speculation and my personal opinion, but from the fact sources that I've seen, I believe and earlier
records show that Ira was born in 1849. He and his wife, and descendants have identified his date of
birth as June 16th, 1858.
It seems that wife Louisa also has confusion surrounding her real date of birth. I certainly am
not accusing them of knowingly misleading people, just giving a theory.
As you can see on Ira's family sheet (previous page), we have several census records to help
identify Ira's age. These records help establish that Ira was alive long before 1858. He first appeared
as a 3 year old son of James and Violet Everingham in the 1852 census of Ontario area of Canada.
This record alone shows that an "Ira" was alive in 1852 and unless this Ira died and his parents
named a child born nine years later, with the same name (possible but not probable), then Ira could
not have been born in 1858.
No official records have been found that actually show Ira's date of birth as 1858. Two more
census records exist of Ontario that also show Ira living with his parents in 1861, and 1871. Those
records indicate Ira's date of birth as 1849 to 1850. This would still be consistent with the 1849 date.
The 1881 census for Brant County, Ontario identified him as a "Farm Hand" age 28 and wife
Louisa as age 26. This record gives the impression that Ira was born in 1853! Notice how after he
was married, on July 1, 1876, his date of birth makes him suddenly 3 years younger!, and later, he is
identified as four to five additional years younger!
Ira who most likely was born in mid 1849, was less than a year older than Louisa who
(I believe) was born in late 1849. It's quite possible that they had simply forgotten or had never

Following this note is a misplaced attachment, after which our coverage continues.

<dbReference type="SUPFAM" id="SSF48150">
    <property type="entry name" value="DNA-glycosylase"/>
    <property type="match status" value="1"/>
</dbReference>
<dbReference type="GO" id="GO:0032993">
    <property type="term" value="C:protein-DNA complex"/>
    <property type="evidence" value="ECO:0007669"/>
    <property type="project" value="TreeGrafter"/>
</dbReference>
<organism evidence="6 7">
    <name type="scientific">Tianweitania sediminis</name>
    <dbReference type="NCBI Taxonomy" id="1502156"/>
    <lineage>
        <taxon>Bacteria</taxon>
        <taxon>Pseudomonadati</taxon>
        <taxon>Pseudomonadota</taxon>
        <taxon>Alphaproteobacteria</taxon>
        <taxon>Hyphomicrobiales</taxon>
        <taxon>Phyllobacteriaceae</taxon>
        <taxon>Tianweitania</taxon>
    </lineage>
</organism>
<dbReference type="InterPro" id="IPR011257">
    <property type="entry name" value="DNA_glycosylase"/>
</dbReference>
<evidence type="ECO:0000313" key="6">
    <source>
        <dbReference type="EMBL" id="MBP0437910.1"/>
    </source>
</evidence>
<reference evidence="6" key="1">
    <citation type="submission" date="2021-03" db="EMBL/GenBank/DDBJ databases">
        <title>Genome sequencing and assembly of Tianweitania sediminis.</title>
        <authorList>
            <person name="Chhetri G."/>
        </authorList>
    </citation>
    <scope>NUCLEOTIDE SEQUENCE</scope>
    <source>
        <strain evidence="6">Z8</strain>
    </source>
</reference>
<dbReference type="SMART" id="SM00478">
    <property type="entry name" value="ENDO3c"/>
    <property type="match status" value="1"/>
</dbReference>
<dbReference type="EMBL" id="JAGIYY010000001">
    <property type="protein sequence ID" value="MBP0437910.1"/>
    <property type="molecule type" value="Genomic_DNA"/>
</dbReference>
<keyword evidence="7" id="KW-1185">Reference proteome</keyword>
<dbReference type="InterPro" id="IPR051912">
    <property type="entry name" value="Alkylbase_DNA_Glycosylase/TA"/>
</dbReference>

known their true date of birth. When Ira died January 6, 1924, his family identified him as 65
years, 6 months, 21 days old. This meant that they believed his date of birth was June 16th 1858.
Family Bibles also give this date and this is probably what Ira believed to be his date of birth. Based
on my calculations, Ira was actually 74 years old when he died.
The 1910 Onaway, Presque Isle County, Michigan Census shows Ira and Louisa Ervingham
living at South 6th Street Onaway, MI. It indicates that they were married about 1877 and that he
was born in New York, which most likely was what he thought, but probably incorrect. The Ona-
way census says that Ira was working in a saw mill which was the main supplier of jobs in the Ona-
way area at that time. The last bit of information from the census shows that both Ira and Louisa
could read and write. Ira could read or write, but many records relating to him are very foggy and
quite often misspelled. Perhaps he could not read and write well, or he just didn't pay attention to
dates well. All evidence shows that he was literate. He filled out most of his family's paperwork and
was the one who reported many family deaths. However, Ira & Louisa were not good at keeping
track of dates.
Louisa Norris, noted in some family records as "Louise," was born September 25th or
October 31, 1849. One family Bible gives the October date, but most family bible records
seem to agree on the date of birth of September 25, 1857. Louisa herself believed that she
was about the same age as Ira, who thought he was born in 1858. Louisa died in 1915,
Presque Isle County death records Vol. 1, page 226, shows that she died April 13, 1915 in
Onaway, MI. Her obituary card also gives the September date.
Some help came to deciphering the true birth date of Louisa, in 2001, when researcher
Roger Harris searched for Norris family Census records in Onondaga Township, Brant
County, Ontario. If she had been born in 1857, she would have only been 3 years old by
1861, but this was not the case. Louisa is listed as age 12 in the 1861 census with her parents
and siblings. This indicates a date of birth of about 1849. I tend to trust the oldest record
source. This makes me fairly sure that Louisa was born September 25, 1849.
From Ira and Louisa's generation, the Everingham family has been known as
ERVINGHAM, in Northern Michigan. Evidence shows that Ira & his siblings also pro-
nounced the name "Er-ving-ham". Ira's father often spelled the family name with an extra
"Y" which is how it was spelled in ancient English records ( Everyingham ).